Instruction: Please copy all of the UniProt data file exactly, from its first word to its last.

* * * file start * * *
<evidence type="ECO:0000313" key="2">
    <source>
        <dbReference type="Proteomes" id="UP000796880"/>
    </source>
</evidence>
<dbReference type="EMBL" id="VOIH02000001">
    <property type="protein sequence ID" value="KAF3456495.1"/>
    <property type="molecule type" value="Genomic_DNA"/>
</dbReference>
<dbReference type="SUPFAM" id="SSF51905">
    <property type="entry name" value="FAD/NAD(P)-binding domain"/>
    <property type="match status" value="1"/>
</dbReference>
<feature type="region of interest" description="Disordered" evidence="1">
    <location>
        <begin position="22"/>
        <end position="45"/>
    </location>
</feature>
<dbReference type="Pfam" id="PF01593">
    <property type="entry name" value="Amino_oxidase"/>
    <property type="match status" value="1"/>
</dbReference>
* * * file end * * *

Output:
<evidence type="ECO:0000313" key="2">
    <source>
        <dbReference type="Proteomes" id="UP000796880"/>
    </source>
</evidence>
<dbReference type="EMBL" id="VOIH02000001">
    <property type="protein sequence ID" value="KAF3456495.1"/>
    <property type="molecule type" value="Genomic_DNA"/>
</dbReference>
<dbReference type="SUPFAM" id="SSF51905">
    <property type="entry name" value="FAD/NAD(P)-binding domain"/>
    <property type="match status" value="1"/>
</dbReference>
<feature type="region of interest" description="Disordered" evidence="1">
    <location>
        <begin position="22"/>
        <end position="45"/>
    </location>
</feature>
<dbReference type="Pfam" id="PF01593">
    <property type="entry name" value="Amino_oxidase"/>
    <property type="match status" value="1"/>
</dbReference>